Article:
Integrated approach to healing Spiritual healing or prayer in itself often is not the only thing which needs to happen for healing. People often need other interventions. That may be medication, marital therapy, or some of the other forms of professional interventions. God never made us just to be spiritual, although the spiritual is central. God also made our bodies and our minds which often groan. Our bodies and brains may need medication, and our minds therapy. These are provided in many forms at the Christian Wholeness Counselling Centre. They include: Individual Therapy, Group Therapy, Family Therapy, Marital Therapy, Child Therapy, Adolescent Therapy, Cognitive Behaviour Therapy, Psychodynamic Psychotherapy, Pastoral Counselling, Psychiatric Treatment, Educational Assessment, Career Guidance, Grief Counselling, Crisis Counselling, Trauma Therapy (EMDR), Stress Management, Anger Management, Conflict Management, Assertiveness Training, Communication and Social Skills Training.
The likelihood of success in healing depends on how motivated or desperate the person is to change, the extent of how much they feel they can be involved in changing compared to how hopeless they might feel, and how severe their problems are in terms of physical, psychological, social or spiritual ones. The longer the problems have been going on, even back into previous generations, the harder it seems to be for change to occur. Intervention may include prayer for inner healing, breaking of past bondages, and on-going medication or counselling support. For some healing happens at a faster rate, for others it may take a number of years.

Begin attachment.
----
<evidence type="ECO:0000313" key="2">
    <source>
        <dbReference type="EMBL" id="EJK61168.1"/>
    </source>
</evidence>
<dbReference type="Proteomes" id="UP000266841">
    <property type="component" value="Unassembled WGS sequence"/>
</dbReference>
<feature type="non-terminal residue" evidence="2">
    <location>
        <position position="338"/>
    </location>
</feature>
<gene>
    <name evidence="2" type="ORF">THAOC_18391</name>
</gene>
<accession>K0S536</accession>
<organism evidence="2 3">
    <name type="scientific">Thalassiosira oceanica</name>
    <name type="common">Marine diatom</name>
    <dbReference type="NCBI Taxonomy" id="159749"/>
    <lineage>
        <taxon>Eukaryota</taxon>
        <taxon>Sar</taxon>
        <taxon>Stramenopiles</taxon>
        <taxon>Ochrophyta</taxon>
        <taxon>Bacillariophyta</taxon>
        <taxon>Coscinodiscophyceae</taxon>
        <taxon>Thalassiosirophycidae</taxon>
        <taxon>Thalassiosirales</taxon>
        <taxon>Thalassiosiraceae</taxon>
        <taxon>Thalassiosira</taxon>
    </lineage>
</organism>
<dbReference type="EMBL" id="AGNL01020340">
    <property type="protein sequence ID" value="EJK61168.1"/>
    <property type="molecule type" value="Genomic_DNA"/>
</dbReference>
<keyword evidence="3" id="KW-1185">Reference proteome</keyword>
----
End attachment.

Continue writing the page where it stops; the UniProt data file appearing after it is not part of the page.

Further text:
Healing is significantly enhanced if, in the context of coming to the Centre, a person can be free to be real and open in the Body of Christ. Thus the importance of close fellowship is vital. The church itself is a major organ for healing. In summary, Christian Wholeness Counselling looks at the whole person in the context of their relationship with God and the church, and their own social network. It acknowledges that our bodies are yet unredeemed. It acknowledges that at times God does work in miraculous ways, but normally tears will not be dried or taken away until we reach heaven. Healing follows a sequence. Here are essential steps on the pathway to wholeness.
Admit and be Real about Failure START HERE: The place for healing to begin is where one walks alongside another – one step beside and one step behind. In that posture, the person is strengthened to be able to face the pain, their failures and their sin. This often seems to be the hardest part but is where healing starts.
As the darkness is brought into the light, then that which was hidden can be addressed. Where many find it hard to walk on a road to healing, is this very first step of even acknowledging the problem. For true healing this needs to be acknowledged to oneself, to God and to another human being. Admitting and being real about one’s failures and sins is the place to start. The Christian Wholeness Counselling Centre allows this to occur in a place where the issues of the whole person can be addressed.